A jury took two-and-a-half hours to reject Peter John Carroll’s account of the death of Marcus Luke Tucker – that the assault with a fearsome metal steering lock was just Tucker being taught a lesson.
Instead, they chose the Crown’s version that it amounted to a virtual execution for an earlier drugs robbery.
The April 24, 2016, bashing in the bedroom of an Addington house led to 36-year-old Tucker being left dead, tied, wrapped, and burnt beside Drain Road near Ellesmere, for a drugs robbery he didn’t actually commit.
The Crown made much of the fact that two men in this methamphetamine-powered netherworld had the same nickname, “Ruckus”.
Neither were apparently popular figures. One of them was an armed robber who held up drug dealers and took their very expensive merchandise. The other was Tucker, who ripped off drug dealers by paying for meth with photocopied $100 notes – known as “Rutherfords” for the scientist who appears on them.
Carroll, 53, told the trial he was one of the dealers that Tucker had ripped off, having been paid for $1800 worth of meth with three real $100 bills and the rest photocopies.
The trial saw one of the counterfeit notes. The clear panes just appear black. Crown prosecutor Barnaby Hawes described them as laughable.
Mr Hawes systemically put to Carroll all the factors that supported the Crown case that Tucker had been bashed and killed because he was suspected of having been involved in the gunpoint robbery of a dealer who had $10,000 worth of drugs taken in March.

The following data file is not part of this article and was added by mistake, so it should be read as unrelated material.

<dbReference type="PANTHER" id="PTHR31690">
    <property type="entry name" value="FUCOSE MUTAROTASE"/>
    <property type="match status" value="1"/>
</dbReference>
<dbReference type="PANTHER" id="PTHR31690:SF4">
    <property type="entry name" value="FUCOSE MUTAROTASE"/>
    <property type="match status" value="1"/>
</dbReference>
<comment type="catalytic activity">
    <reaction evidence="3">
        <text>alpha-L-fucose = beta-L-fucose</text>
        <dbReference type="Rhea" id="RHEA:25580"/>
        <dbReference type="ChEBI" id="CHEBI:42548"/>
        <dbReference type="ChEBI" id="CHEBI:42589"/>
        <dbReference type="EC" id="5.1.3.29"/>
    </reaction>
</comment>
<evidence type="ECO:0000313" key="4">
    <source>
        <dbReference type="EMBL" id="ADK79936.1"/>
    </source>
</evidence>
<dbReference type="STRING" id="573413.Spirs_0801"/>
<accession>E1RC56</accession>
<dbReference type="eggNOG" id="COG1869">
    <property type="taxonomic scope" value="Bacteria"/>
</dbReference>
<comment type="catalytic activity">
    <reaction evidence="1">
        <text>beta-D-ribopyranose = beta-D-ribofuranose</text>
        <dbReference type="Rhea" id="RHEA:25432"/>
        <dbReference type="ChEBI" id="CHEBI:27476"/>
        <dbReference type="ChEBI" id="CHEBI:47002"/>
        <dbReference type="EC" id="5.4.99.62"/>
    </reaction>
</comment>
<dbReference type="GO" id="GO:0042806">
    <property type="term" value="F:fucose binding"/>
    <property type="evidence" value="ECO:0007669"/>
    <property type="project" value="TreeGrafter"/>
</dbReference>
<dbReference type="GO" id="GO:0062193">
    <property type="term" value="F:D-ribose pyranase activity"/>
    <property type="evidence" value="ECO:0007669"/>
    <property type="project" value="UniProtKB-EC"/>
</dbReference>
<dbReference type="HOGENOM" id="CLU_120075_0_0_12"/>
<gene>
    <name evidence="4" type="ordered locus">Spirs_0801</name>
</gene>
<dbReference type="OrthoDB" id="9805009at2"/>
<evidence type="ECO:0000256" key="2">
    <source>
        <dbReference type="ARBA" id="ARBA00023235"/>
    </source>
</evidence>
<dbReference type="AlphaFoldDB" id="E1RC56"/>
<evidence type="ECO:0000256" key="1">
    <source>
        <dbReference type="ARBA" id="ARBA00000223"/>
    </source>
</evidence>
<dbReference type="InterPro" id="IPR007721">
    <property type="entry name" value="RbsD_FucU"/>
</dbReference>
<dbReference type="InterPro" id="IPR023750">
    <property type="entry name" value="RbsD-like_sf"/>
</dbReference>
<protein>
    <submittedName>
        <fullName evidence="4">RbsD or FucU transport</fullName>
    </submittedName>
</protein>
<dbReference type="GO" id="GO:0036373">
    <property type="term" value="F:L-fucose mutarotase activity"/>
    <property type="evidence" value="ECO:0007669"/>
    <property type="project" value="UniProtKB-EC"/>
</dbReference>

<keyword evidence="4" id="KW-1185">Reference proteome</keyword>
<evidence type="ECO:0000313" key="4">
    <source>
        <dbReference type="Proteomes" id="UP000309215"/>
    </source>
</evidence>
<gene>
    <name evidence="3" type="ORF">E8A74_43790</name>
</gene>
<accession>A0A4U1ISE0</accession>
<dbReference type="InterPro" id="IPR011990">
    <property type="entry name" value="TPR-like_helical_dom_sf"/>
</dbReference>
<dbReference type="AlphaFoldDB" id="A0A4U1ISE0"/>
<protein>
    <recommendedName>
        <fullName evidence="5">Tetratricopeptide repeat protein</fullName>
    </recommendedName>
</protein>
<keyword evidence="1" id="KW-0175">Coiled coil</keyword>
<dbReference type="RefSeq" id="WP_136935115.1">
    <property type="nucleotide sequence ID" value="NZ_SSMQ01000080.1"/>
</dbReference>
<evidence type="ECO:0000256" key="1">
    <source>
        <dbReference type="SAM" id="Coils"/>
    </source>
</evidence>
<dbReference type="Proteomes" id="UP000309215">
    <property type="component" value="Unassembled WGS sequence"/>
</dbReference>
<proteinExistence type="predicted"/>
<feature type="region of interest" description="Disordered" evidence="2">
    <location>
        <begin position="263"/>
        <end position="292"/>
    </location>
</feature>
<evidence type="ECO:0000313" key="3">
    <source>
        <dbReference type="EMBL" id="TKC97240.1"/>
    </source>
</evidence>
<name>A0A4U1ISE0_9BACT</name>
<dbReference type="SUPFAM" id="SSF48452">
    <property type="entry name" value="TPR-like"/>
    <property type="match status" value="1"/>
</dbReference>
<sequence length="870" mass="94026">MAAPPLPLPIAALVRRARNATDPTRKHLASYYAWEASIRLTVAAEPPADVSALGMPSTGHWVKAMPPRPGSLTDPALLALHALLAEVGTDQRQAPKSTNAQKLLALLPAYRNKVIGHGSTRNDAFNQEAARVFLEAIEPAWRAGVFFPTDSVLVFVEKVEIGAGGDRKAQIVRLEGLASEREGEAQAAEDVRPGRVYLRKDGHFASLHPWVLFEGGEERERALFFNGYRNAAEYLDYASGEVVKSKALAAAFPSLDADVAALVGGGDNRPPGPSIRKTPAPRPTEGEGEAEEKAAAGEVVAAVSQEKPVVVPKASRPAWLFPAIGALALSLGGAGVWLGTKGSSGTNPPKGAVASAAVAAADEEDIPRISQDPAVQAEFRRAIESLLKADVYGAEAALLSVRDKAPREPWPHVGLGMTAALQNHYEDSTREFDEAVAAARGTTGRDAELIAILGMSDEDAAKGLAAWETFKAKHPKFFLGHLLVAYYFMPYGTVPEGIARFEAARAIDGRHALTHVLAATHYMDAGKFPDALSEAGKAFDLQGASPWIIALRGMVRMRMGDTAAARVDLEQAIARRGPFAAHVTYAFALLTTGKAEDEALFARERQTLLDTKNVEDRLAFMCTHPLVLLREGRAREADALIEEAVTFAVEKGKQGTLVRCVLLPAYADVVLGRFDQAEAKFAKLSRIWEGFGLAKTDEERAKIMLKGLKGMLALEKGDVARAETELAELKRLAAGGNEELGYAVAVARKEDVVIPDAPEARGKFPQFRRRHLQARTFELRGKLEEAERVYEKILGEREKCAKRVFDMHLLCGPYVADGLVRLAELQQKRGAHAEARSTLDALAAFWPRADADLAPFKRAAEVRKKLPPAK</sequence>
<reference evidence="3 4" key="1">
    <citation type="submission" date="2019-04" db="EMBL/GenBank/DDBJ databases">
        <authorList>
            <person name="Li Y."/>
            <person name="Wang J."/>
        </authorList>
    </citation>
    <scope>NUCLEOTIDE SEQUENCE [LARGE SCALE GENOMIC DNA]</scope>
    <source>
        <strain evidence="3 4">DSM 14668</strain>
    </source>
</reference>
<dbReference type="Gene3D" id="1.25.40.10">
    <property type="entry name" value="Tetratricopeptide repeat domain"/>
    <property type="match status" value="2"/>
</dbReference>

Carroll didn’t accept those factors but they had already stacked up against his account of what happened.
The Crown case was that the dealer wanted “Ruckus” roughed up – his head “taken off”. And when the dealer’s associates found Tucker also went by that name, Carroll dealt to him. He thought he might have hit him a bit hard.
As for the dealer – his name is suppressed – he gave evidence of being taken aback to find he was being shown a body in a car boot because it was rather more than he expected, and he certainly didn’t want the other two men involved in the robbery dealt with in the same fashion, if they were found.
Carroll was keen that the jury would accept that he was only teaching Tucker a lesson for his counterfeit note rip-offs. That meant that he might not have intended to kill Tucker because if he killed him he would not get the $1500 he was owed for meth already provided.
That was the defence bid to get “murderous intent” off the table, but it didn’t make a lot of sense.
Carroll said Tucker had used a woman as an intermediary to get the drugs and then had her pass on the bogus banknotes in payment. The fake notes were noticed straight away and the woman was told to sort it out, Carroll said.
Three days later, Carroll says that Tucker was asleep in the bedroom of the woman who had been the intermediary. Carroll was visiting her to deliver drugs and pick up money three or four times a day and it seems bizarre that Tucker would have snoozed off in her bedroom.
Going to sleep there, in those circumstances, must have been the most dangerous thing that he could possibly have done.
The jury may have noticed that problem with the defence account as it considered its verdict.
It came back with its guilty verdict at 3.40pm, after two-and-a-half hours of deliberations.
Carroll remained impassive in the dock, but people in the public gallery reacted with a “Yes” as the verdict was delivered.
Justice Nicholas Davidson remanded Carroll in custody for sentencing on November 2 and asked for a pre-sentence report to be prepared. He thanked the jury for its service, and thanked the public gallery for its restraint.